I have had pretty good luck traveling this past year or so but last Friday my luck ran out. I arrived at O’Hare Airport for a late flight home and the dance began.
First, it was announced we were going to be delayed. Then we boarded. Next, the pilot announced there were some “minor” mechanical difficulties that maintenance was checking. Then we deplaned. More waiting. Finally, our plane was de-commissioned, but, they found us another plane at another gate. Re-boarded. Waited another hour for “catering.” Arrived at our destination at 3 a.m.
As I staggered in around 4 a.m., I did a last check of my emails and there was an email from the airline apologizing, and awarding me 10,000 miles. Two things came to mind:
- They beat me to the punch. By jumping on the issue they preempted my complaint which would have come later that day.
- 10,000 miles is not an unimpressive award. I thought it did a pretty good of sending me the message that they really took the problem and their relationship with me, seriously.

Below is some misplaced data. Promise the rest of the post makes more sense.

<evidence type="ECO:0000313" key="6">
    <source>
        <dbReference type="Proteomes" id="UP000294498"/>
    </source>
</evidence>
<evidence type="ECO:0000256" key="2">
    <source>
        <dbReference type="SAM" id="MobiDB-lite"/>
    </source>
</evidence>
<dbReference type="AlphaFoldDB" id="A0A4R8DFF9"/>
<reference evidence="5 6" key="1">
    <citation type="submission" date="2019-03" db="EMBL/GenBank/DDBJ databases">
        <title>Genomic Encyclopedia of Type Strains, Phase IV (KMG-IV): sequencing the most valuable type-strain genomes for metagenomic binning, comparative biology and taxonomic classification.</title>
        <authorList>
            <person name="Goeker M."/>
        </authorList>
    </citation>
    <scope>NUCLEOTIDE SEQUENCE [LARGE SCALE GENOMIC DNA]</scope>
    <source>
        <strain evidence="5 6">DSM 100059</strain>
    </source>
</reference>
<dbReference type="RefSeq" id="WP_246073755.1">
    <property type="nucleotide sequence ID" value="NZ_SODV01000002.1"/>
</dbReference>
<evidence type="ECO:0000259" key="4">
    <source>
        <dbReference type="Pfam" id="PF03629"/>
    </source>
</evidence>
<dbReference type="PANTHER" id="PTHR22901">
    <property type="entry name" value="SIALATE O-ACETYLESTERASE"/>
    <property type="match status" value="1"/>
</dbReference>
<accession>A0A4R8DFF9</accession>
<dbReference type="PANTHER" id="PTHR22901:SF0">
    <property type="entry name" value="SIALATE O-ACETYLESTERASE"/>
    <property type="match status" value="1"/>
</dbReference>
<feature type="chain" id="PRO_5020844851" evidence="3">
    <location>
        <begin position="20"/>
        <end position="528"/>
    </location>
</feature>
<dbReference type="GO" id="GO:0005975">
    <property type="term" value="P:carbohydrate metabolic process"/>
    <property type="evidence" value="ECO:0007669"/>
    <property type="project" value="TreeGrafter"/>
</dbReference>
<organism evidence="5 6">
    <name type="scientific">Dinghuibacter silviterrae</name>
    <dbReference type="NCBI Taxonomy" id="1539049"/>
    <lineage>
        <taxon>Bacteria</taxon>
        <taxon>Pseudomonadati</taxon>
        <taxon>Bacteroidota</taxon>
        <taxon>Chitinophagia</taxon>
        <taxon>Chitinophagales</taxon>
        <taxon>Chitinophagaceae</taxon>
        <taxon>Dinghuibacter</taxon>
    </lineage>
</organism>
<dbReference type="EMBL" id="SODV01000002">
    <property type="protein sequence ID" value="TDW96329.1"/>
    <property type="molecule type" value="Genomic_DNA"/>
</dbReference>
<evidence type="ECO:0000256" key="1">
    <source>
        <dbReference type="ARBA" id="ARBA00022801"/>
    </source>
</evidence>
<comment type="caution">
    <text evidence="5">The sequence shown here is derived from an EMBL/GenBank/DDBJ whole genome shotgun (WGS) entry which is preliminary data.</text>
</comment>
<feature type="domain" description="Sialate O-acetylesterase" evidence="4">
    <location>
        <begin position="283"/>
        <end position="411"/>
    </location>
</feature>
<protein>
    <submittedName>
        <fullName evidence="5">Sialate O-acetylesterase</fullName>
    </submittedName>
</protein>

The key to customer service when a problem comes up is speed and intensity. The problem needs to be faced head on and fast, and with a no nonsense solution and/or a serious token of our apologies.
We have all been in running arguments with companies who shuck and jive and avoid accountability, or offer us something insignificant in the process. Sometimes, when emotions are running high in the heat of a problem, it can represent an enhanced opportunity to connect with our customers if we jump on it.
I am still not happy about that long night, but I respect the way the gate agent communicated with us as well as the company’s fast and serious follow up.